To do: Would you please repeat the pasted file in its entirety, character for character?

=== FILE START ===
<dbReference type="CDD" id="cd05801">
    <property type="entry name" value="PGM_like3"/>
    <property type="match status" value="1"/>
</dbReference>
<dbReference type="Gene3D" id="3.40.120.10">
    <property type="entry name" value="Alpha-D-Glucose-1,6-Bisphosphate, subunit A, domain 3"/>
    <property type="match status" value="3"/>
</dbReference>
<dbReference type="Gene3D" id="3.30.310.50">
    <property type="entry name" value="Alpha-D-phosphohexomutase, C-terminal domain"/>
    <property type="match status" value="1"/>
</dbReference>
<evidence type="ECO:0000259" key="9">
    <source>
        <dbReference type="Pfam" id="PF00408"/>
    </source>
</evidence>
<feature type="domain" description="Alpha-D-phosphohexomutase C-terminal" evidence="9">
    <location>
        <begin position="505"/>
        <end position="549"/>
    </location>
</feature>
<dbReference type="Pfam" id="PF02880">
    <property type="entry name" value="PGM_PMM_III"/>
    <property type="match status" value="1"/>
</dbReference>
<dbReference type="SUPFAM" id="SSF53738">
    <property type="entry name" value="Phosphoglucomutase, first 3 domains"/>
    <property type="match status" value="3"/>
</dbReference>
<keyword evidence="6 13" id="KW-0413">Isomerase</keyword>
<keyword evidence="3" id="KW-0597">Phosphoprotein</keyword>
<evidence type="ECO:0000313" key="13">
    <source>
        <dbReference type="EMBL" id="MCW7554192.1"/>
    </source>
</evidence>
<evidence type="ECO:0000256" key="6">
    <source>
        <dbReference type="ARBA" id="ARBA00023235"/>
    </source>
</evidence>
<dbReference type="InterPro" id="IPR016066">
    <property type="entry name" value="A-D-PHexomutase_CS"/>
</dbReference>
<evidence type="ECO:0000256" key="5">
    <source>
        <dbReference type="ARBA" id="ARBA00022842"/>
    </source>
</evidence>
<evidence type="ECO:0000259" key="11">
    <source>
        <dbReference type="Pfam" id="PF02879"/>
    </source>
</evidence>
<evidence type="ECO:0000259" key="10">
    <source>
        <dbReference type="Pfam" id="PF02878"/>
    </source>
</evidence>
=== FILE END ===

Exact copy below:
<dbReference type="CDD" id="cd05801">
    <property type="entry name" value="PGM_like3"/>
    <property type="match status" value="1"/>
</dbReference>
<dbReference type="Gene3D" id="3.40.120.10">
    <property type="entry name" value="Alpha-D-Glucose-1,6-Bisphosphate, subunit A, domain 3"/>
    <property type="match status" value="3"/>
</dbReference>
<dbReference type="Gene3D" id="3.30.310.50">
    <property type="entry name" value="Alpha-D-phosphohexomutase, C-terminal domain"/>
    <property type="match status" value="1"/>
</dbReference>
<evidence type="ECO:0000259" key="9">
    <source>
        <dbReference type="Pfam" id="PF00408"/>
    </source>
</evidence>
<feature type="domain" description="Alpha-D-phosphohexomutase C-terminal" evidence="9">
    <location>
        <begin position="505"/>
        <end position="549"/>
    </location>
</feature>
<dbReference type="Pfam" id="PF02880">
    <property type="entry name" value="PGM_PMM_III"/>
    <property type="match status" value="1"/>
</dbReference>
<dbReference type="SUPFAM" id="SSF53738">
    <property type="entry name" value="Phosphoglucomutase, first 3 domains"/>
    <property type="match status" value="3"/>
</dbReference>
<keyword evidence="6 13" id="KW-0413">Isomerase</keyword>
<keyword evidence="3" id="KW-0597">Phosphoprotein</keyword>
<evidence type="ECO:0000313" key="13">
    <source>
        <dbReference type="EMBL" id="MCW7554192.1"/>
    </source>
</evidence>
<evidence type="ECO:0000256" key="6">
    <source>
        <dbReference type="ARBA" id="ARBA00023235"/>
    </source>
</evidence>
<dbReference type="InterPro" id="IPR016066">
    <property type="entry name" value="A-D-PHexomutase_CS"/>
</dbReference>
<evidence type="ECO:0000256" key="5">
    <source>
        <dbReference type="ARBA" id="ARBA00022842"/>
    </source>
</evidence>
<evidence type="ECO:0000259" key="11">
    <source>
        <dbReference type="Pfam" id="PF02879"/>
    </source>
</evidence>
<evidence type="ECO:0000259" key="10">
    <source>
        <dbReference type="Pfam" id="PF02878"/>
    </source>
</evidence>